New research into the brain patterns of compulsive hoarders shows the disorder may have been misclassified and victims could be getting the wrong treatment, U.S. scientists reported on Tuesday.
Hoarding is usually classified as obsessive-compulsive disorder, a catch-all term for a range of symptoms such as constantly repeating actions like handwashing or checking to make sure a stove is turned off.
However, brain scans show the biology of America’s estimated 1 million compulsive hoarders is significantly different to that of other people diagnosed with obsessive-compulsive disorder, the team at the University of California Los Angeles found.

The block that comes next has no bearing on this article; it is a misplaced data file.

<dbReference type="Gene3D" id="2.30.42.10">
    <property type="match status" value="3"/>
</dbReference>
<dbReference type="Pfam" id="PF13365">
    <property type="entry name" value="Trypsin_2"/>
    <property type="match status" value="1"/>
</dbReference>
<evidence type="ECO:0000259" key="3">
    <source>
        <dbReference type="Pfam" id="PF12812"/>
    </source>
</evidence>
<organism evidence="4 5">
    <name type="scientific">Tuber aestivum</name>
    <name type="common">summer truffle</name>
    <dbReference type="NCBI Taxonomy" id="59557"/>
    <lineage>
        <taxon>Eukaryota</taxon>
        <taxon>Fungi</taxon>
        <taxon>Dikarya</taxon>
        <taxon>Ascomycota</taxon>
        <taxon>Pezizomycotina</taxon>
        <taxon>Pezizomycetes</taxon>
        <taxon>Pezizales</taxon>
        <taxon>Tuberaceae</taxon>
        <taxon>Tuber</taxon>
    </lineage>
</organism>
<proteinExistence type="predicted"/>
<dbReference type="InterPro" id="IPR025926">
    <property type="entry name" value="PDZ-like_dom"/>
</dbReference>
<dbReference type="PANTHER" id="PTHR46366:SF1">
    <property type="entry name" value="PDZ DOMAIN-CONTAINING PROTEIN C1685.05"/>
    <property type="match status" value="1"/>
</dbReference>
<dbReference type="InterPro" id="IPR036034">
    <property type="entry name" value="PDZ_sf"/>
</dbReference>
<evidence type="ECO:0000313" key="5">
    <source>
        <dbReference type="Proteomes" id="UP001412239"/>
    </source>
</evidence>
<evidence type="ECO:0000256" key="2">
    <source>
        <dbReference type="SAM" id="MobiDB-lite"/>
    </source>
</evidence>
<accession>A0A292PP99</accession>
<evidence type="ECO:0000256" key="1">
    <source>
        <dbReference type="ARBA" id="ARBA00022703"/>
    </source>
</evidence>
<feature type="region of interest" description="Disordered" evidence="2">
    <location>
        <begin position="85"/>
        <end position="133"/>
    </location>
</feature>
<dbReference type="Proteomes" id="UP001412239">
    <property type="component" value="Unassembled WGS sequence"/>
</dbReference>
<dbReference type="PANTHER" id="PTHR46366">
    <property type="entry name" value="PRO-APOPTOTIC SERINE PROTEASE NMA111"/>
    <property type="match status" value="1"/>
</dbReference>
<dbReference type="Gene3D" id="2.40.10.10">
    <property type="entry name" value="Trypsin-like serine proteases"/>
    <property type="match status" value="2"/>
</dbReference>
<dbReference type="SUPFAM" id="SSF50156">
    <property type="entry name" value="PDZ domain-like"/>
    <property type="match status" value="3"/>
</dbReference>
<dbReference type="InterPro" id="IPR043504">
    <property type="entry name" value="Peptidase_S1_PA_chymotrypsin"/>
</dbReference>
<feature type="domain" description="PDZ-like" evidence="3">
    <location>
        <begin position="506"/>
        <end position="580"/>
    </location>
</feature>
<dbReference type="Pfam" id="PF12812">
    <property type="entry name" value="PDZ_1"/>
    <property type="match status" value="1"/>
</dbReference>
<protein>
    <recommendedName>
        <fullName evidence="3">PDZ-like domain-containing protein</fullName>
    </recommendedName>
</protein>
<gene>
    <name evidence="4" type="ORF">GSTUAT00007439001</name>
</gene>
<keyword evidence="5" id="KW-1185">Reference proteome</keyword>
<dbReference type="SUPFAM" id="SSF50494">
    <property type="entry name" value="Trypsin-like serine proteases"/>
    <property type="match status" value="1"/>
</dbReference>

“Our work shows that hoarding and saving compulsions long associated with OCD may spring from unique, previously unrecognized neurobiological malfunctions that standard treatments do not necessarily address,” Dr. Sanjaya Saxena, who led the study, said in a statement.
“In addition, the results emphasize the need to rethink how we categorize psychiatric disorders. Diagnosis and treatment should be driven by biology rather than symptoms,” Saxena added.
Writing in the American Journal of Psychiatry, Saxena and colleagues described tests on 45 adults with obsessive-compulsive disorder, 12 of whom were hoarders, and 17 people without mental health conditions.
None were on medication.
They used positron emission tomography or PET scans to image brain activity in the volunteers.
The hoarders had unique activity, including less activity in brain regions known as the posterior cingulate gyrus and cuneus, they reported.
Revision date: June 14, 2011
Last revised: by Andrew G. Epstein, M.D.